A new study by the University of Massachusetts finds that children who take antipsychotic drugs for the treatment of bipolar disorder, autism and other mental disorders may be at an increased risk of diabetes. Previously conducted research has linked “second-generation” antipsychotics to increased risk of developing diabetes amongst adults but this new study, published in the journal Pediatrics, raises concerns that medications may also lead to diabetes amongst children.
The Diagnostic and Statistical Manual (DSM-5), to be published in 2013, is receiving push back from some experts in the form of an open letter and on-line petition.
The Substance Abuse and Mental Health Services Administration (SAMHSA) in the United States, has altered its approach to the administration of State Mental Health and Substance Abuse Block Grants. This change was undertaken to give individual States increased health funding flexibility and support in preparation for health coverage expansion in 2014.
A new study from the UK suggests that additional suicide prevention strategies should be geared to social networks because 75 per cent of suicides occur in people who have not sought mental health care in the year prior to their death. In these cases, clinical intervention is not possible because no contact has been made.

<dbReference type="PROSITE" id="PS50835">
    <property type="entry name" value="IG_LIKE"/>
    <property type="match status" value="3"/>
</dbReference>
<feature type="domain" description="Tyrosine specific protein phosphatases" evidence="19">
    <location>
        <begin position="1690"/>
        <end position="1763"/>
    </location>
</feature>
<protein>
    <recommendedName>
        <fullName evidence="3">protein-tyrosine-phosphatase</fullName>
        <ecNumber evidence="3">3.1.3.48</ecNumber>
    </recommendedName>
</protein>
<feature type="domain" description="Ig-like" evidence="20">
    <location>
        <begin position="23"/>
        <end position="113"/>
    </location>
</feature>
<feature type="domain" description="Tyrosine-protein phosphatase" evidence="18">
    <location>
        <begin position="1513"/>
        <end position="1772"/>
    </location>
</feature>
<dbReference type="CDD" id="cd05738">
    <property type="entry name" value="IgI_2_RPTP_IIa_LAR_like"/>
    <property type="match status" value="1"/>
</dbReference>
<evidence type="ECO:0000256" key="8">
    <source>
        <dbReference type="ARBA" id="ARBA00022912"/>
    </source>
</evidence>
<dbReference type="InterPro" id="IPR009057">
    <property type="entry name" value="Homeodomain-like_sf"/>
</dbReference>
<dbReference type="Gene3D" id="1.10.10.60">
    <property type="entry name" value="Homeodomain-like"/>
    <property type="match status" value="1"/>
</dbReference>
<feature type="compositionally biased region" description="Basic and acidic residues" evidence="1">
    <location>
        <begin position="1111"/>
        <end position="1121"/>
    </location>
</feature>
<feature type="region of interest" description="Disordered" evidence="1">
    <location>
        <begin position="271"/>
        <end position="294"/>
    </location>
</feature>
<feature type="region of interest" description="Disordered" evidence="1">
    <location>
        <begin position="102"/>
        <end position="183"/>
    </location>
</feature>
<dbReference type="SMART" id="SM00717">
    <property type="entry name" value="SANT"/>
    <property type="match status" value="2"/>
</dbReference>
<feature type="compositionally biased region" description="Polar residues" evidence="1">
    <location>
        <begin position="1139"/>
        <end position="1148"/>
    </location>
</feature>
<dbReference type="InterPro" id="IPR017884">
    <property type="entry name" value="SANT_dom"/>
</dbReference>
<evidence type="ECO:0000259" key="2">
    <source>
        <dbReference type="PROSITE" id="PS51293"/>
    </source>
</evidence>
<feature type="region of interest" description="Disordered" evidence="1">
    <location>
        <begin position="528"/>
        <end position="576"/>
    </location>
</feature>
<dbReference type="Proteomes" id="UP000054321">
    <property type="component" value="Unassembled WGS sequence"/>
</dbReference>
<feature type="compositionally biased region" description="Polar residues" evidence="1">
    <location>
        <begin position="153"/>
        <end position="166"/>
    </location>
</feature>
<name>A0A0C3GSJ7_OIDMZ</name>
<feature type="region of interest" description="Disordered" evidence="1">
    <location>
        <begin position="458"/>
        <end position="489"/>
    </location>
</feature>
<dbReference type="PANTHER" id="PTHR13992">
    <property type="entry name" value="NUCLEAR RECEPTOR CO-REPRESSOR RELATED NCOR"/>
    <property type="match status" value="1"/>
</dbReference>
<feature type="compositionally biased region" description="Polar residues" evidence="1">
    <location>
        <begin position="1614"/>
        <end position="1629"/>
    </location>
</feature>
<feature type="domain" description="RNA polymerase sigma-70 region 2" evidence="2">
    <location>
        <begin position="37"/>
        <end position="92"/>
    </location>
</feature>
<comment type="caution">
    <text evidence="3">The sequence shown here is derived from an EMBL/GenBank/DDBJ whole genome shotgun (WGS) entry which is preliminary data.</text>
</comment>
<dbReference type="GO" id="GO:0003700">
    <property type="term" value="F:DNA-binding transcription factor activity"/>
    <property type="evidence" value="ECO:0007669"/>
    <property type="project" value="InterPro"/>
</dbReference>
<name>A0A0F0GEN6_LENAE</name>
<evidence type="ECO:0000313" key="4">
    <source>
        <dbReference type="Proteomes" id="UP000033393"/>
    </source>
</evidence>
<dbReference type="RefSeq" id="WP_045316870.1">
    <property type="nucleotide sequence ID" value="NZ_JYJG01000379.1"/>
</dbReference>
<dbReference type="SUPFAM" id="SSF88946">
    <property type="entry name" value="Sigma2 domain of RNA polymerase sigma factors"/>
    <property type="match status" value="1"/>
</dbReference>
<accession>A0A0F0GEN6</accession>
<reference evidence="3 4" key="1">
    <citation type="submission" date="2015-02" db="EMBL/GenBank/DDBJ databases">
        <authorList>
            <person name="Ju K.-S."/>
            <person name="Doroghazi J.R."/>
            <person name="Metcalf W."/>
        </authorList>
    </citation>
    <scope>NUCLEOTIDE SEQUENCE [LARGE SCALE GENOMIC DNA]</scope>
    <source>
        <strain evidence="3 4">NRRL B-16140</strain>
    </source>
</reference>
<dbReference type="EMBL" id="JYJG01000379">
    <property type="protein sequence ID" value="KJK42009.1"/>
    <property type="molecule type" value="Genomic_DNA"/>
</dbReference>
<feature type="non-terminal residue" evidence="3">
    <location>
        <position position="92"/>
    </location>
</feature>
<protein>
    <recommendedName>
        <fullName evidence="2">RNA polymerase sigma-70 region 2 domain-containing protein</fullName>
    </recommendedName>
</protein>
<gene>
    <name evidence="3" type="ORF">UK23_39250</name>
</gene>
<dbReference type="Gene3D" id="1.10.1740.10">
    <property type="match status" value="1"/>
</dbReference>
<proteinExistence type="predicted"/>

A new study conducted by researchers from Emory University in Atlanta, Georgia shows that major depressive disorder is associated with increased risk for heart disease that starts in young adults. In a survey that included more than 7,000 participants under the age of 40 years, investigators found that young people with a history of depression or attempted suicide had a significantly higher risk of ischemic (IHD) and cardiovascular heart disease (CVD) than those without.
Can a vaccine for cigarette smokers help someone quit the habit? Will a vaccine for metamphetamine help a user give up the drug?
Australian researchers have shown that a nutritious diet has a significant, positive effect on mental health and can even aid in the prevention and treatment of depression and anxiety.
A recently released study from Denmark found that patients who have any major psychiatric disorder are at significantly higher risk for suicide after their first hospitalization. The study looked at more than 175,000 people who were followed for up to 36 years. Findings suggest that among men, those diagnosed with bipolar or unipolar affective disorder have the highest absolute risk for suicide. Schizophrenia represented the highest risk for women, followed closely by bipolar disorder. Another significant risk factor for both genders was co-morbidity; the co-occurrence of deliberate self-harm doubled the risk.
While self-reports of disability related to other chronic conditions are decreasing, a Johns Hopkins Bloomberg School of Public Health researcher has found that self-reports of mental health disabilities are on the rise. His findings will be published in the November edition of the American Journal of Public Health.
Researchers from the University of Washington, Seattle have found that depression occurring after age 50 years (termed later-life depression) is associated with an increased risk for dementia.